Three Lessons from Imprecatory Psalms

An imprecatory psalm is one that includes an “imprecation,” usually against the ungodly. The Oxford Dictionary defines an imprecation as, “a spoken curse.” This means that the psalmist is actually trying to call down a curse on someone. While this may seem inconsistent with Biblical Christianity, there are three things we learn from imprecatory psalms.

  1. God is holy and just

Psalm 139:19-22 says, “God, if only you would kill the wicked— you bloodthirsty men, stay away from me— who invoke you deceitfully. Your enemies swear by you falsely. Lord, don’t I hate those who hate you, and detest those who rebel against you? I hate them with extreme hatred; I consider them my enemies.” In these verses, David, poetically, brings an imprecation down on the heads of those who are God’s enemies. He shows very clearly that people who hate God are under wrath and deserve justice. In a roundabout way, he declares that “God is just.” He also heavily alludes to God’s holiness. A holy God, who is also just, cannot allow sin (or sinners) in his presence. In saying these things, he confirms Paul’s statement in Romans 6:23 that, “the wages of sin is death.”

  1. It is right to want what God wants

The authors of imprecatory psalms are justified in saying the things they do because their sentiments align with God’s nature and wishes. God does not want people to rebel against him. David, in the above-mentioned psalm, tells the Lord that he, too, does not want people to rebel against God. It is good and noble to want what God wants, even if it doesn’t seem “right” to us. Additionally, in light of God’s holiness and justice, psalmists who call out for God to execute justice demonstrate a desire for a good thing.

  1. It is good to be honest with God

What do you do when you are frustrated by the evil in the world? The authors of imprecatory psalms pour out their hearts to God! They go to him in worship and tell him about their troubles. When David saw wicked people, who invoked God “deceitfully,” flourishing, he went straight to God and asked for justice. If more of us went to God with our problems (rather than social media, friends, etc.) we would protect ourselves from becoming slanderers and gossips and would build a deeper relationship with God. (By the way, if we are wrong in our thinking, he can straighten us out.)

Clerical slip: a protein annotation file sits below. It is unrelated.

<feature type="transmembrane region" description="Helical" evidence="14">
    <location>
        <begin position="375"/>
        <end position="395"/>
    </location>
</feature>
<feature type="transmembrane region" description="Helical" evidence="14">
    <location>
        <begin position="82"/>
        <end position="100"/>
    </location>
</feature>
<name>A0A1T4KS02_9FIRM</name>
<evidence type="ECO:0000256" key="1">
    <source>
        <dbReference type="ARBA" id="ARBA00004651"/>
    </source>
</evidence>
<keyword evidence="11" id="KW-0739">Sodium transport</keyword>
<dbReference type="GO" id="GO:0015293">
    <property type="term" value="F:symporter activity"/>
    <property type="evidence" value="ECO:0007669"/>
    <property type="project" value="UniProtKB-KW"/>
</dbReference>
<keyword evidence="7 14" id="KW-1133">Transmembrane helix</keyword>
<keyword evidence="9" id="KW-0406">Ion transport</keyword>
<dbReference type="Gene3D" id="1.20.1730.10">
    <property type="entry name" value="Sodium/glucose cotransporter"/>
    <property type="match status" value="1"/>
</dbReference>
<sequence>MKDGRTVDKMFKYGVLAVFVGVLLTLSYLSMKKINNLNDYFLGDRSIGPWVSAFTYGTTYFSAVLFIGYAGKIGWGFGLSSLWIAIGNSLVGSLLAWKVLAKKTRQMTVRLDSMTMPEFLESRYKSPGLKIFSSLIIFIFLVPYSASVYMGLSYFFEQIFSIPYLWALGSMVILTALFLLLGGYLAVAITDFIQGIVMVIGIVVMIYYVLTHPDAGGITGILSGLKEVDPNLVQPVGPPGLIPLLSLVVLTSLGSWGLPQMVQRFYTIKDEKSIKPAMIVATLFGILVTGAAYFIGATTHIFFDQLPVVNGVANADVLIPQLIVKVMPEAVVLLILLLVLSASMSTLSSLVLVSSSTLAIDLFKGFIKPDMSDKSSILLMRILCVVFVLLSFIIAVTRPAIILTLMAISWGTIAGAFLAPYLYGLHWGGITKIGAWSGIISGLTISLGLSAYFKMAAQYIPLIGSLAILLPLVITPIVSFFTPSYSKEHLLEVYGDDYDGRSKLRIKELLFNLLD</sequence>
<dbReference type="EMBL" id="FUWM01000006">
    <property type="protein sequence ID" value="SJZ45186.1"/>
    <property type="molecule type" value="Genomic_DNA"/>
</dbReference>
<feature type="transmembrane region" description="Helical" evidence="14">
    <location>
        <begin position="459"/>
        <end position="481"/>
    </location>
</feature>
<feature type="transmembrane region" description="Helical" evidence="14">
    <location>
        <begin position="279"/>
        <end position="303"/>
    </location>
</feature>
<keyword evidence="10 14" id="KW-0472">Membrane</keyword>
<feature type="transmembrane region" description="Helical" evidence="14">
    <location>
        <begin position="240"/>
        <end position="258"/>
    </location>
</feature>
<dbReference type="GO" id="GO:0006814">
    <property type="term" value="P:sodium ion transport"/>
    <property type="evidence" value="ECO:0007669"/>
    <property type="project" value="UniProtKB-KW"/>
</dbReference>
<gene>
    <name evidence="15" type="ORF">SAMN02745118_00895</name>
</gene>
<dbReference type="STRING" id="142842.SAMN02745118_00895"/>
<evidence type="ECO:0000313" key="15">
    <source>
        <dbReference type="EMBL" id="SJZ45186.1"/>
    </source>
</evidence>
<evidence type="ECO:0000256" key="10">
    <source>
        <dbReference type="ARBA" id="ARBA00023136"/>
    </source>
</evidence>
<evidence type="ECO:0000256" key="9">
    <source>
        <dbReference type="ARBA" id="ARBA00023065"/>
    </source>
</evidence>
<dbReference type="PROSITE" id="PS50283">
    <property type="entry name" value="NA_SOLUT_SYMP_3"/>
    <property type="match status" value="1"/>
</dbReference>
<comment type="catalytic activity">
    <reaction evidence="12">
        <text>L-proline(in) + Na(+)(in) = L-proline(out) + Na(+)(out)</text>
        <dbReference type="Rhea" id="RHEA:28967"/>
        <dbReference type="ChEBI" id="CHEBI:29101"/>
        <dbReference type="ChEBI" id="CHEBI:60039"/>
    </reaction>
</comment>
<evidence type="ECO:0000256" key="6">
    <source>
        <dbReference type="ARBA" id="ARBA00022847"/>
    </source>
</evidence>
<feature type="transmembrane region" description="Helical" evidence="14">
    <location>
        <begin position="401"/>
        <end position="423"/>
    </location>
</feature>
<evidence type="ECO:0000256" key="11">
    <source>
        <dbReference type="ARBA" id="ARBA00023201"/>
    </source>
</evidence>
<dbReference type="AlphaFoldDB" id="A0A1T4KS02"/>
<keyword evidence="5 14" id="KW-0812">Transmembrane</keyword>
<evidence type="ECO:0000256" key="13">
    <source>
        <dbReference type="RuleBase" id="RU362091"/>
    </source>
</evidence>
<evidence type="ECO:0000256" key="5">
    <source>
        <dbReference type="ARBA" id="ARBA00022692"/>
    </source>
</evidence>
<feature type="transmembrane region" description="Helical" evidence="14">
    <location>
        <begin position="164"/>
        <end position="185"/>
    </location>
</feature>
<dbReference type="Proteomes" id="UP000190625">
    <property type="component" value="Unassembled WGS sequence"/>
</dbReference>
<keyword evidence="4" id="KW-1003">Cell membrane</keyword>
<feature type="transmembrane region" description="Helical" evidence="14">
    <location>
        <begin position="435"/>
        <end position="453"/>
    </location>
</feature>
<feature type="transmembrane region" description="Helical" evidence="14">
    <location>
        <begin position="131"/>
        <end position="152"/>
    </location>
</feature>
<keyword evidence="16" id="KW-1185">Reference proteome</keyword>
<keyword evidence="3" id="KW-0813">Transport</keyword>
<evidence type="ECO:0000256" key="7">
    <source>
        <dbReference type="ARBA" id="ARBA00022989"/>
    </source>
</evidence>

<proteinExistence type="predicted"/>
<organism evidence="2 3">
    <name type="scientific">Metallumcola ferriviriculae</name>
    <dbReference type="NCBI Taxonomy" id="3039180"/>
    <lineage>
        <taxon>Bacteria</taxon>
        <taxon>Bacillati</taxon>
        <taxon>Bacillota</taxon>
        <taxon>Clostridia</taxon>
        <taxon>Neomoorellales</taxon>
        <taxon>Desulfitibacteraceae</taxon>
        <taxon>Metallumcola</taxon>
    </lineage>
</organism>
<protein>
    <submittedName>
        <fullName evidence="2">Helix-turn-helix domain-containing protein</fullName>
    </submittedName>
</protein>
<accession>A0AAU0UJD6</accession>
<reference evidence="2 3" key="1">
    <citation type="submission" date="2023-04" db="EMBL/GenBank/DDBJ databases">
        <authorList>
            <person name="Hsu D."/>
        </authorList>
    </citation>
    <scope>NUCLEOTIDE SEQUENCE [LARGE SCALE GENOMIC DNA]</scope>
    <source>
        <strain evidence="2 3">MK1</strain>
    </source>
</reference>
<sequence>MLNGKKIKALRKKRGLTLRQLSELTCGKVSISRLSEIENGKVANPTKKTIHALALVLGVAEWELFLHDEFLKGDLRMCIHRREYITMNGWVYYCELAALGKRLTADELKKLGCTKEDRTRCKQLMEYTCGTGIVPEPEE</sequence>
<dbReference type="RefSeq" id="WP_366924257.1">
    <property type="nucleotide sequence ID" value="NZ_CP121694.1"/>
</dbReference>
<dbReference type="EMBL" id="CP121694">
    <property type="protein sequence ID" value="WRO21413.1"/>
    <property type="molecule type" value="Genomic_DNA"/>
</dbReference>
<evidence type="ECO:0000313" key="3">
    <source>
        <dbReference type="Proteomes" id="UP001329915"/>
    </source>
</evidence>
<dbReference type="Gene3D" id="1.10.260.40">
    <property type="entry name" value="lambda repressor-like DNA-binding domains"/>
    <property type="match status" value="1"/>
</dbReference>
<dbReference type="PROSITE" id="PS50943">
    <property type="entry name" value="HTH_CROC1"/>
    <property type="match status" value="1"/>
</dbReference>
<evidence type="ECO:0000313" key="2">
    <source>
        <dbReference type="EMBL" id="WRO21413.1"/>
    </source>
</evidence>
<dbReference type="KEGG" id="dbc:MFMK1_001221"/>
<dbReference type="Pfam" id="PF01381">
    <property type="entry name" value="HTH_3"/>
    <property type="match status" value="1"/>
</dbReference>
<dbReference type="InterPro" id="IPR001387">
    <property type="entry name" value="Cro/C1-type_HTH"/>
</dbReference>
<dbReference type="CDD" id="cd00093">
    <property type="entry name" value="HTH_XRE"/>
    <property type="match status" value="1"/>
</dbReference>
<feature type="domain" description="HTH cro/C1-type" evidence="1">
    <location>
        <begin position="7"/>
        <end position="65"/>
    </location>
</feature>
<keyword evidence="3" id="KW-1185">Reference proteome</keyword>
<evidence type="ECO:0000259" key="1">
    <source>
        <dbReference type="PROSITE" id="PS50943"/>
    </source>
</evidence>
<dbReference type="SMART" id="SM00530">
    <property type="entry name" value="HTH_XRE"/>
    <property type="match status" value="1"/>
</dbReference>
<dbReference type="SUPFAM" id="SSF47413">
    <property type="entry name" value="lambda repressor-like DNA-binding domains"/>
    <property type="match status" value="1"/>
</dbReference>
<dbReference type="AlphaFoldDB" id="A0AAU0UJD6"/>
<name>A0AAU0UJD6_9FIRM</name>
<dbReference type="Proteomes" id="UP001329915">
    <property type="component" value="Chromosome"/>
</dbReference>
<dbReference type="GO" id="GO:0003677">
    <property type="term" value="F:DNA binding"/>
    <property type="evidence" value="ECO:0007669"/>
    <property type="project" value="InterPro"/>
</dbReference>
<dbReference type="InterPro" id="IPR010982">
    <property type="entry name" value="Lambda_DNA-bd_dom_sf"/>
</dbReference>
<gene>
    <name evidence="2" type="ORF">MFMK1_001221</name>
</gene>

1. Jesus changes everything

While you have to travel to the New Testament to understand this, it is obvious that Jesus changes everything. Through Moses, David received the law. Through Jesus, we receive grace and truth. We live in a dispensation where we have access to the full counsel of God, where we learn that we all were once enemies of God- deserving the justice illuminated by the imprecatory psalms. In his grace, through the sacrifice of his son, God created a way to reconcile his enemies to himself. Instead of giving us justice, he shows us grace. Instead of killing us, as our sins deserve, he lets us live. Through faith in Jesus Christ, he delivers us from hell and grants us eternal life.
Jesus also instructed his followers to “love their enemies and pray for those who persecute them.” Now, instead of calling down curses upon the heads of our (and God’s) enemies, we get to show them grace and share the good news of God’s grace with them. 


    1. Yeah 🙂
      You caught me. The first three lessons come from the Psalms and the fourth comes from my understanding of the NT. I didn’t think it complete without the fourth, given my reference to “Biblical Christianity” in the intro.


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